wholesale power markets and hence deterred investment.

prime the pump: to encourage a business, industry, or activity to
develop by putting money or effort into it
slash: to greatly reduce an amount, price etc = cut
e.g. The workforce has been slashed by 50%.


  1. Second, green power is intermittent. The vagaries of wind and
    sun—especially in countries without favourable weather—mean that
    turbines and solar panels generate electricity only part of the
    time. To keep power flowing, the system relies on conventional power
    plants, such as coal, gas or nuclear, to kick in when renewables
    falter. But because they are idle for long periods, they
    find it harder to attract private investors. So, to keep the lights
    on, they require public funds.

kick in: If something kicks in, it begins to take effect.
e.g. As discounts kicked in, bookings for immediate travel rose by
falter: to become weaker and unable to continue in an effective
e.g. The economy is showing signs of faltering.
idle: not working or producing anything ≠ busy
e.g. The workers have been idle for the last six months.


  1. Everyone is affected by a third factor: renewable energy has
    negligible or zero marginal running costs—because the wind and
    the sun are free. In a market that prefers energy produced at the
    lowest short-term cost, wind and solar take business from providers
    that are more expensive to run, such as coal plants, depressing
    power prices, and hence revenues for all.

Get smart

  1. The higher the penetration of renewables, the worse these
    problems get—especially in saturated markets. In Europe, which
    was first to feel the effects, utilities have suffered a “lost
    decade” of falling returns, stranded assets and corporate
    disruption. Last year, Germany’s two biggest electricity providers,
    E.ON and RWE, both split in two. In renewable-rich parts of America
    power providers struggle to find investors for new plants. Places
    with an abundance of wind, such as China, are curtailing wind
    farms to keep coal plants in business.


  1. The corollary is that the electricity system is being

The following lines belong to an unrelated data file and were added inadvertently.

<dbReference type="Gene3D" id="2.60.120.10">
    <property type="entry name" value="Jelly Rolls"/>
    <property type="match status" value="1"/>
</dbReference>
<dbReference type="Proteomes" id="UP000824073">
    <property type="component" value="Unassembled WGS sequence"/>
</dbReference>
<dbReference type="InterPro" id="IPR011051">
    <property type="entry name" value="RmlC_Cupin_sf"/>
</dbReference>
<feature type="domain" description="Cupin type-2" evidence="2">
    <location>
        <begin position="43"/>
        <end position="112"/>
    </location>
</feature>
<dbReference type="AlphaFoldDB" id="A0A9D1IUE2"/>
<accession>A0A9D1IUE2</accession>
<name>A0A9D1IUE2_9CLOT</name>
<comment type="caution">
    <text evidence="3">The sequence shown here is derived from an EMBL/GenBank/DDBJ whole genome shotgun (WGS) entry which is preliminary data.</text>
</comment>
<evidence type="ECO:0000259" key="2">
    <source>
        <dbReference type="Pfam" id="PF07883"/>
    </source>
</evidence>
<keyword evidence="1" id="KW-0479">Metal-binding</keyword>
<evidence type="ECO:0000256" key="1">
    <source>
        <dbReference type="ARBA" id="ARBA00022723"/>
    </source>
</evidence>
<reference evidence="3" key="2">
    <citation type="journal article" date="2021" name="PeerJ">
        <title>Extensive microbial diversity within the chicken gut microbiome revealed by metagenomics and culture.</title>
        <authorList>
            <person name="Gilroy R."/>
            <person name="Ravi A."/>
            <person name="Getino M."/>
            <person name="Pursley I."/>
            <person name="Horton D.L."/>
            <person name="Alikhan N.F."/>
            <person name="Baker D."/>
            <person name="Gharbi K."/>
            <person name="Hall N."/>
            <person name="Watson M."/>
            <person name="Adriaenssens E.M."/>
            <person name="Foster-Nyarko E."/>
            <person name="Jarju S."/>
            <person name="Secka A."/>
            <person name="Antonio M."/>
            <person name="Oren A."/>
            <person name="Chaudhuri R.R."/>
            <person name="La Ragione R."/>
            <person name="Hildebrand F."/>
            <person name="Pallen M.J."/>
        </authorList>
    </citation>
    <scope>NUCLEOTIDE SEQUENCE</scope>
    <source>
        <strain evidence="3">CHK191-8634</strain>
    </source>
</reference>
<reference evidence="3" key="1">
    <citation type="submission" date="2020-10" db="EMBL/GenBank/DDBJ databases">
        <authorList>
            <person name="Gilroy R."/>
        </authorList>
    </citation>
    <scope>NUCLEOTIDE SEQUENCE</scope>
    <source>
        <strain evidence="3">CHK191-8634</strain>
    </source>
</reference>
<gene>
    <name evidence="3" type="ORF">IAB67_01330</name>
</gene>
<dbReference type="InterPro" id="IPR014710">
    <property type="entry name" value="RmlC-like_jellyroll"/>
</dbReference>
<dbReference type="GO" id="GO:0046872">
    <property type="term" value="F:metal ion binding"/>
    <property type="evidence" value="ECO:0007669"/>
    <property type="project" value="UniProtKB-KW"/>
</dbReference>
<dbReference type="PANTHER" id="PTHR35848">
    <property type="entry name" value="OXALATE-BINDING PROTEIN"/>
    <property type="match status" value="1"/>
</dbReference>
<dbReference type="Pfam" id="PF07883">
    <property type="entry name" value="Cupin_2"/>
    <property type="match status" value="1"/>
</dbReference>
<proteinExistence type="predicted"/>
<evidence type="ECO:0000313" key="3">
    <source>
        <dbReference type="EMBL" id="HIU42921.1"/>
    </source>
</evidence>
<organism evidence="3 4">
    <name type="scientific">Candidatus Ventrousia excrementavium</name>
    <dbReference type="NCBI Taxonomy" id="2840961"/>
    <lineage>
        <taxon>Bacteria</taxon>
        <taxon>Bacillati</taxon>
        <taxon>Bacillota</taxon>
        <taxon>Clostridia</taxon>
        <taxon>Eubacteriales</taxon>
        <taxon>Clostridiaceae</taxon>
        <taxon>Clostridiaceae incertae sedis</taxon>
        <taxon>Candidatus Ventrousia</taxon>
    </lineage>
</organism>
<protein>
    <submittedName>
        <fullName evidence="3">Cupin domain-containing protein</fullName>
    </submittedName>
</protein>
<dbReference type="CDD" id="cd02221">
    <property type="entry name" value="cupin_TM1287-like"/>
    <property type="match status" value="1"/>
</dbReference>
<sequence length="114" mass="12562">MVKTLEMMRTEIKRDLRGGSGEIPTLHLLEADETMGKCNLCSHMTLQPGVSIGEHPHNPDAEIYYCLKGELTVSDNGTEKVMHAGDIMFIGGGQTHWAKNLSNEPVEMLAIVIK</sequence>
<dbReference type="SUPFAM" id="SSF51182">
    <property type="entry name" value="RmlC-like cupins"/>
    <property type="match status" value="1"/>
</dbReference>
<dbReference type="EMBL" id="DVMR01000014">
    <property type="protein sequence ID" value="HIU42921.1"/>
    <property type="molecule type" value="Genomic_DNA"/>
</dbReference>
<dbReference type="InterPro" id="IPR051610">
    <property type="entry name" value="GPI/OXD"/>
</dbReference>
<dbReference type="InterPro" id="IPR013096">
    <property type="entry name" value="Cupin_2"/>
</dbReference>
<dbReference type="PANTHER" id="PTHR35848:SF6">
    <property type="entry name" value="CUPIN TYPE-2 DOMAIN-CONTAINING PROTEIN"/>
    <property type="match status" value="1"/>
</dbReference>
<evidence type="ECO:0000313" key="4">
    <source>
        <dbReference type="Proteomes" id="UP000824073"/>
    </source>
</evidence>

re-regulated as investment goes chiefly to areas that benefit from
    public support. Paradoxically, that means the more states support
    renewables, the more they pay for conventional power plants, too,
    using “capacity payments” to alleviate intermittency. In effect,
    politicians rather than markets are once again deciding how to avoid
    blackouts. They often make mistakes: Germany’s support for
    cheap, dirty lignite caused emissions to rise, notwithstanding
    huge subsidies for renewables. Without a new approach the renewables
    revolution will stall.


  1. The good news is that new technology can help fix the problem.
    Digitalisation, smart meters and batteries are enabling companies
    and households to smooth out their demand—by doing some
    energy-intensive work at night, for example. This helps to cope with
    intermittent supply. Small, modular power plants, which are easy to
    flex up or down, are becoming more popular, as are high-voltage
    grids that can move excess power around the network more

smooth out: If you smooth out a problem or difficulty, you solve
it, especially by talking to the people concerned.
e.g. It’s O.K. I smoothed things out.


  1. The bigger task is to redesign power markets to reflect the new need
    for flexible supply and demand. They should adjust prices more
    frequently, to reflect the fluctuations of the weather. At times of
    extreme scarcity, a high fixed price could kick in to prevent
    blackouts. Markets should reward those willing to use less
    electricity to balance the grid, just as they reward those who
    generate more of it. Bills could be structured to be higher or lower
    depending how strongly a customer wanted guaranteed power all the
    time—a bit like an insurance policy. In short, policymakers should
    be clear they have a problem and that the cause is not renewable
    energy, but the out-of-date system of electricity pricing. Then they
    should fix it.